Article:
Race wasn’t a divide among the Germany and Japan that only the Allies recognized, instead it was another example of Tripartite weakness. In April of 1941, after the Soviet-Japanese Neutrality Pact was signed, Stalin embraced Matsuoka in celebration of their common Asian roots. In an ironic twist, the evaluation of Russians as “Asiatics” was regularly added to anti-Soviet propaganda by Nazi Germany (Koshiro 422-23, 2004). Indeed, there is no questioning that, while Hitler appreciated Japanese fanaticism, with his regime’s promoting the idea of Asian-inferiority, no one could expect Germany and Japan to ever fully cooperate. As far back as the Russo-Japanese War in 1905, German publications demonized the Asian side of the-soon-to-become-Soviet Union. In January, the German-language journal Vorwarts proclaimed that, “the yellow Asians will deliver the vanquished [white Russians] from their Asiatic spirit and lead them back to Europe” (Paddock 358, 1998).

Be it racially-orientated, geographically or socially-based, as the Allied powers saw the German and Japanese as divided, the Japanese and Germans also perceived their alliance as fragilely uniting. The Tripartite Pact was, at its root, simply a pact based on a perceived common interest, not a long-term relationship, so, as the two powers so often acted in their own interest, the Tripartite was ultimately weak.

In April of 1941, the Soviet-Japanese Neutrality Pact was signed, uniting two states not out of a common interest (1905’s Russo-Japanese War and the even more recent Soviet-Japanese Border War of 1939 can attest to that), but rather, a common disinterest (Hasegawa 2005). That is, the Soviets wanted to focus on their western border, preparing for a German invasion, and the Japanese were worried about a Soviet attack from the north, while they pursued a campaign through Southeast Asia. The Neutrality Pact was concluded because both parties were unwilling to engage the other militarily at that time.

Germany had done similarly in 1939. There is no doubting that Germany and Japan were trying to survive their own aggrandizement and didn’t necessarily see their own futures tied exclusively to the future of the other. Their underlying racial tensions, meager intelligence-sharing and nonexistent military collusion all suggest just that.

The lack of collaboration is particularly clear in that nonexistent military cooperation. With their military thumping in the Border War of 1939 fresh in their collective memory and recognizing a world of resources around their Asian neighborhood, the Japanese never followed Matsuoka’s desire to push into the Soviet Union in order to meet German troops. Hitler, too, saw this as the clearest means to effective coordination of their collective might, but, as an ardent supporter of the superiority of the Aryan race, he wasn’t about to beg the Japanese to do anything.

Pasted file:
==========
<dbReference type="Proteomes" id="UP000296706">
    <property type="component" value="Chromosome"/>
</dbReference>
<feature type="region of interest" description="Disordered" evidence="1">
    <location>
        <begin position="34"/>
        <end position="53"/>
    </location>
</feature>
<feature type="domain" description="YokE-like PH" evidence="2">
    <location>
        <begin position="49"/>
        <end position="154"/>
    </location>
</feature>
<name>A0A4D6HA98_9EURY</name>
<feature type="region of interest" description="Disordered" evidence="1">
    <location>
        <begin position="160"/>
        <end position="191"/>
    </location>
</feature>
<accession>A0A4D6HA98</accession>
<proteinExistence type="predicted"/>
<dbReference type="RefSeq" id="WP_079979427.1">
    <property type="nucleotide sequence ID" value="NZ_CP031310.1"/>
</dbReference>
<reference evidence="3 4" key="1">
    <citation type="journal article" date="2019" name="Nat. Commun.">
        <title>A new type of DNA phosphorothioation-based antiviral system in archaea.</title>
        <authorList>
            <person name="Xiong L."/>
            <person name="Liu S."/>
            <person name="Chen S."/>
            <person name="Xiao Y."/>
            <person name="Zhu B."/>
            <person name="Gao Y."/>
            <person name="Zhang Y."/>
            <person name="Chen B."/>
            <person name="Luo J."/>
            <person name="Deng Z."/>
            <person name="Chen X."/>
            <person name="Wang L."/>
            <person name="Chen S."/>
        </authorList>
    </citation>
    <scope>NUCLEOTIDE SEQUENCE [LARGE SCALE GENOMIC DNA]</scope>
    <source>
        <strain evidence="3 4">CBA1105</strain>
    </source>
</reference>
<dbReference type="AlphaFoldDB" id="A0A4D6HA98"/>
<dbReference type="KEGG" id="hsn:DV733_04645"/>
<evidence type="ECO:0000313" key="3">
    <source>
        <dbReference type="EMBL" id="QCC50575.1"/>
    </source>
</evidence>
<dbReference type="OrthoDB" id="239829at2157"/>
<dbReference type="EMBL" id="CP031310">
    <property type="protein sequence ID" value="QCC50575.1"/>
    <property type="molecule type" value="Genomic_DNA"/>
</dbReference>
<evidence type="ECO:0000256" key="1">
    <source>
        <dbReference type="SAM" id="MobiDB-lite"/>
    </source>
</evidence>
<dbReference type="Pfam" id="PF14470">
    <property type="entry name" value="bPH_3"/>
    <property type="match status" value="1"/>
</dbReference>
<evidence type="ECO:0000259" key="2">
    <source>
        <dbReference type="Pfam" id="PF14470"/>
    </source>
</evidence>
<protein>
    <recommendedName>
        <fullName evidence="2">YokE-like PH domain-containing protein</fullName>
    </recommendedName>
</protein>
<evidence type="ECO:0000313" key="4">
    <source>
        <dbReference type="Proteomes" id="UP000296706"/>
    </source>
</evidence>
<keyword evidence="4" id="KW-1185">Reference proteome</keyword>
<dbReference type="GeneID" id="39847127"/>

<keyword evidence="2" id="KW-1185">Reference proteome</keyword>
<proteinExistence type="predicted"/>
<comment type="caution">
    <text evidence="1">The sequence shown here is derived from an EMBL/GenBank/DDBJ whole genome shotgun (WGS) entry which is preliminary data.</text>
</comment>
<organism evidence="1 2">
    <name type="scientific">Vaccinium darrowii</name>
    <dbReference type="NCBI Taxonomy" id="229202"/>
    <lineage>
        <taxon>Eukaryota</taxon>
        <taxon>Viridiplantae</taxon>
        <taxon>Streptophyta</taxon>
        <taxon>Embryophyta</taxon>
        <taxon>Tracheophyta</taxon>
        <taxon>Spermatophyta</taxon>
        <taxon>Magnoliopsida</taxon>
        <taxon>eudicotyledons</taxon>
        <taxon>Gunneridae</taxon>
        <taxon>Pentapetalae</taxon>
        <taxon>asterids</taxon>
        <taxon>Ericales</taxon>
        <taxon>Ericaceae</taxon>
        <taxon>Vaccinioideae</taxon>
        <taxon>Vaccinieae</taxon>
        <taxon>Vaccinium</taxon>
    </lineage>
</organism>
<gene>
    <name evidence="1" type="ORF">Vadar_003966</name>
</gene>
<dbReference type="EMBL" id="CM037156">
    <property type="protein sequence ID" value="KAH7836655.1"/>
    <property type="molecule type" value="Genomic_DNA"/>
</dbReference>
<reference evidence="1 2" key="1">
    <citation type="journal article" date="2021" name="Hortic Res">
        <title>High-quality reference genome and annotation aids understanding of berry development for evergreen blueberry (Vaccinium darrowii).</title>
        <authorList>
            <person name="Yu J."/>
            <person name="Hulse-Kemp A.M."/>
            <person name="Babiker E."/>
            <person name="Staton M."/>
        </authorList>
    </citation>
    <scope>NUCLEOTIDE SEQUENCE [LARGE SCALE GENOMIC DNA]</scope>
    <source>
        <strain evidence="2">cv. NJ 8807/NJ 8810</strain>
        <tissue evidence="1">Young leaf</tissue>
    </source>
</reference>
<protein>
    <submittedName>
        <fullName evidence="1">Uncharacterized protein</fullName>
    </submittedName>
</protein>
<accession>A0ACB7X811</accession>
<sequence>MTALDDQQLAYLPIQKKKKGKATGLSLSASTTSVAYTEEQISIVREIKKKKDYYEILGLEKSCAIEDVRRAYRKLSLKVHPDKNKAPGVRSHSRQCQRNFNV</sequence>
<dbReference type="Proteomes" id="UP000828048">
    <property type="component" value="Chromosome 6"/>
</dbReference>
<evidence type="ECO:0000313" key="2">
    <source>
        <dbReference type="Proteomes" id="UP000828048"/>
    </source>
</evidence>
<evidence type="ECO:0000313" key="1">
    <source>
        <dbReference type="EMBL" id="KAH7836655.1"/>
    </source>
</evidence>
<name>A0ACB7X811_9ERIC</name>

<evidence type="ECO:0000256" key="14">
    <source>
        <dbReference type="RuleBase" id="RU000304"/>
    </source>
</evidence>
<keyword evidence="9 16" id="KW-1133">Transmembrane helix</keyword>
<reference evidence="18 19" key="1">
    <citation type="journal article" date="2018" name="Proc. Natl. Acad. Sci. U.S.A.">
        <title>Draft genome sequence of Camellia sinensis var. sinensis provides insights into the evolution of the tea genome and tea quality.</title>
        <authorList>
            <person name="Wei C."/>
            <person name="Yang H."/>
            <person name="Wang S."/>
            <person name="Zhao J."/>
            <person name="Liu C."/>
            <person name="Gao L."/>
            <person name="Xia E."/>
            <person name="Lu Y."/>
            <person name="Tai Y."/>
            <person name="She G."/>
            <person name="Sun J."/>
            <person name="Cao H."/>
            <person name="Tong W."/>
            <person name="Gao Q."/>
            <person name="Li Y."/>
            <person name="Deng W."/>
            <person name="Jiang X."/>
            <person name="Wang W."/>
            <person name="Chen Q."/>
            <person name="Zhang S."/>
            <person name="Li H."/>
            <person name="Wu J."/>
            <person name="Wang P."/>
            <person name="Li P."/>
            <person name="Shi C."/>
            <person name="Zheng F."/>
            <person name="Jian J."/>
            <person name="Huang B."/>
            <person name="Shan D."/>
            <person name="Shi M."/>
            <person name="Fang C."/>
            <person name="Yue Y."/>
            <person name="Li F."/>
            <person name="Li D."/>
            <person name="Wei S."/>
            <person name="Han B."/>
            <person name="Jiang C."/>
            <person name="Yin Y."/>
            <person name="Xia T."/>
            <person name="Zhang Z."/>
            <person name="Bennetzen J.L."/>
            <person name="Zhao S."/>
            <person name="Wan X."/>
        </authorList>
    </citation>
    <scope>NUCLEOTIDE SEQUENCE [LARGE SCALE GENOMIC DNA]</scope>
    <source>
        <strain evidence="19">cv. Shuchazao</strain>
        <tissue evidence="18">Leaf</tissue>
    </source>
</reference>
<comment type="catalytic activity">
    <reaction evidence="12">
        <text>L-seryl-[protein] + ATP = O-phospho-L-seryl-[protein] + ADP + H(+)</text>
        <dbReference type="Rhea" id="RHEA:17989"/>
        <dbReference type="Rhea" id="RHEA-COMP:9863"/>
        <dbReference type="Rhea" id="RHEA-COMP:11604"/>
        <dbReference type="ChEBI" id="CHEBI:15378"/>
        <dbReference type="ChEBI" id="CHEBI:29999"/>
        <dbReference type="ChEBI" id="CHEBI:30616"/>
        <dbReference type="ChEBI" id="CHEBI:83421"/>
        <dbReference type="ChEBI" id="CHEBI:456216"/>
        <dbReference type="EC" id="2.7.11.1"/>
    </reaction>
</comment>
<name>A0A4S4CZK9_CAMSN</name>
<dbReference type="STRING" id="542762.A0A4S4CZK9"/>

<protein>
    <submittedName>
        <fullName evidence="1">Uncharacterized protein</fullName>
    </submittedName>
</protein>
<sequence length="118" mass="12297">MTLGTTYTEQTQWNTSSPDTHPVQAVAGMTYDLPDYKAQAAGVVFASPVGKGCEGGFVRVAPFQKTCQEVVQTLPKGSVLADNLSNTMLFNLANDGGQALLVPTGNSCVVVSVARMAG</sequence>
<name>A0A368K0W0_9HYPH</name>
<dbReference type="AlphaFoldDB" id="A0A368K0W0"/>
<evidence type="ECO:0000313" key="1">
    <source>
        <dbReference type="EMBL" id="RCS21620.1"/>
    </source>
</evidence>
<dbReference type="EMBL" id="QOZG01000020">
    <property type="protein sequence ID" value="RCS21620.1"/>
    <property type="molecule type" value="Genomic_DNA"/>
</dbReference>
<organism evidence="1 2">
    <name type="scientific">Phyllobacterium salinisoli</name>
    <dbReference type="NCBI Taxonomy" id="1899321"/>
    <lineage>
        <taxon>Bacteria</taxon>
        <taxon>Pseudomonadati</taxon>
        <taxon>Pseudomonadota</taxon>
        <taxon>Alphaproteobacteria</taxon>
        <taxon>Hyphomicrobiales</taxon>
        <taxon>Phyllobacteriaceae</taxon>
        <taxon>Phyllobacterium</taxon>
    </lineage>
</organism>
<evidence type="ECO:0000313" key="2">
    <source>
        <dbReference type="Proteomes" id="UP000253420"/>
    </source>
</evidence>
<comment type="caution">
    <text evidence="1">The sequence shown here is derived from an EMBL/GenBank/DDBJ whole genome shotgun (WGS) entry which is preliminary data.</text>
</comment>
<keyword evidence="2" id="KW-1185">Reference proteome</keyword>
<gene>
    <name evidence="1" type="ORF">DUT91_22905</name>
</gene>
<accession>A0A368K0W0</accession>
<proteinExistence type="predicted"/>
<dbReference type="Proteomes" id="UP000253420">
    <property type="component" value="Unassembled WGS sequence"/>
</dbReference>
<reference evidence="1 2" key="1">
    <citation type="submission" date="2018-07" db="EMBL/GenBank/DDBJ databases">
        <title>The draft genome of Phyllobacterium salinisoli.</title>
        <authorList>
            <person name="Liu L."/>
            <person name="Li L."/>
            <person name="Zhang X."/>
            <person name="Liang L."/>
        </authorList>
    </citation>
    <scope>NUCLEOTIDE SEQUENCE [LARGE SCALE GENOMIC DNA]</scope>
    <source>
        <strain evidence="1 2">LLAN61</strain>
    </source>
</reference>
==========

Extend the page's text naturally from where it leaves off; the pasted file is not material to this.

Despite his signing the Russo-Japanese non-aggression treaty in April 1941 because of Japan’s recent embarrassment by the Soviet military, Matsuoka changed his stance after Germany’s invasion of the Soviet Union in June 1941. Hitler’s proposition to Matsuoka that Japan take part in the attack as well led Matsuoka to become a enthusiastic supporter of the idea of a Japanese attack on Soviet land (Henderson 1993).

However, most of the Japanese leadership was unconvinced, not able to forget the Soviet military superiority in 1939, so southward they went. While his closest advisors felt that a Japanese attack on the far eastern edge of Soviet territory would go far to tumble the tumbling bear, Hitler had decided by the autumn of 1941 to stop pressuring Tokyo for assistance as it would be a clear sign of weakness (Henderson 1993).

Just two months after the German-Soviet neutrality pact was signed, German forces secretly invaded the Soviet Union in June of 1941. Despite the German-Japanese alliance, Japanese forces decided to stay removed from the so-called Operation Barbossa. This surely helped the eventual German failure in this preamble to the Second World War’s bloody Eastern front, as the Soviets could devote more of their forces to its western borders, ignoring Japan because of the non-aggression pact between the two Asian states.
Some Japanese officials saw their Soviet neighbors as a valuable resource to hasten the defeat of the Allied powers, even after the Soviets notified Japanese leaders in 1945 that they would not be renewing their treaty. Unbeknownst to the Japanese, at the Yalta Conference earlier that year, Soviet leader Joseph Stalin had agreed to enter the war after German surrender.